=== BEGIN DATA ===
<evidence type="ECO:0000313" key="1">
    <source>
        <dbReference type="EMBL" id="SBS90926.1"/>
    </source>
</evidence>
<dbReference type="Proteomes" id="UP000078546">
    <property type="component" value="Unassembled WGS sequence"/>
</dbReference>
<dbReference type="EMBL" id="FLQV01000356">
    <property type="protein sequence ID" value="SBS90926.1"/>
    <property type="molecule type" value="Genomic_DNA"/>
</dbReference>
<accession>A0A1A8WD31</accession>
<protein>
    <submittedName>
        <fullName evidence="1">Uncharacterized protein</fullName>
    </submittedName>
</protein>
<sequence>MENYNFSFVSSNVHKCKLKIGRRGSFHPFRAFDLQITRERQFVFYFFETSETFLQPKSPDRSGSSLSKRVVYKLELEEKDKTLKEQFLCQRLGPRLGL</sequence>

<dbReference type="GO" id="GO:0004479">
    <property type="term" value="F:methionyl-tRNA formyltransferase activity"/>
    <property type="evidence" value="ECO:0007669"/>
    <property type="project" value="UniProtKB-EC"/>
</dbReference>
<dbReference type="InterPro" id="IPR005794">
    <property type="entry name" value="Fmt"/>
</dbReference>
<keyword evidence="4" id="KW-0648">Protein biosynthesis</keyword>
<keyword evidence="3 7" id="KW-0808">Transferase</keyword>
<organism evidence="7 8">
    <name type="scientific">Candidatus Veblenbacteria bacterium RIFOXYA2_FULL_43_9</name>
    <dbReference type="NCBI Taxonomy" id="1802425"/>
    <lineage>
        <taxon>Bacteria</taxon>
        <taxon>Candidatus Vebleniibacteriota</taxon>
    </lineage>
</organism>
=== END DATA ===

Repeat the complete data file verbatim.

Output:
<evidence type="ECO:0000313" key="1">
    <source>
        <dbReference type="EMBL" id="SBS90926.1"/>
    </source>
</evidence>
<dbReference type="Proteomes" id="UP000078546">
    <property type="component" value="Unassembled WGS sequence"/>
</dbReference>
<dbReference type="EMBL" id="FLQV01000356">
    <property type="protein sequence ID" value="SBS90926.1"/>
    <property type="molecule type" value="Genomic_DNA"/>
</dbReference>
<accession>A0A1A8WD31</accession>
<protein>
    <submittedName>
        <fullName evidence="1">Uncharacterized protein</fullName>
    </submittedName>
</protein>
<sequence>MENYNFSFVSSNVHKCKLKIGRRGSFHPFRAFDLQITRERQFVFYFFETSETFLQPKSPDRSGSSLSKRVVYKLELEEKDKTLKEQFLCQRLGPRLGL</sequence>

<dbReference type="GO" id="GO:0004479">
    <property type="term" value="F:methionyl-tRNA formyltransferase activity"/>
    <property type="evidence" value="ECO:0007669"/>
    <property type="project" value="UniProtKB-EC"/>
</dbReference>
<dbReference type="InterPro" id="IPR005794">
    <property type="entry name" value="Fmt"/>
</dbReference>
<keyword evidence="4" id="KW-0648">Protein biosynthesis</keyword>
<keyword evidence="3 7" id="KW-0808">Transferase</keyword>
<organism evidence="7 8">
    <name type="scientific">Candidatus Veblenbacteria bacterium RIFOXYA2_FULL_43_9</name>
    <dbReference type="NCBI Taxonomy" id="1802425"/>
    <lineage>
        <taxon>Bacteria</taxon>
        <taxon>Candidatus Vebleniibacteriota</taxon>
    </lineage>
</organism>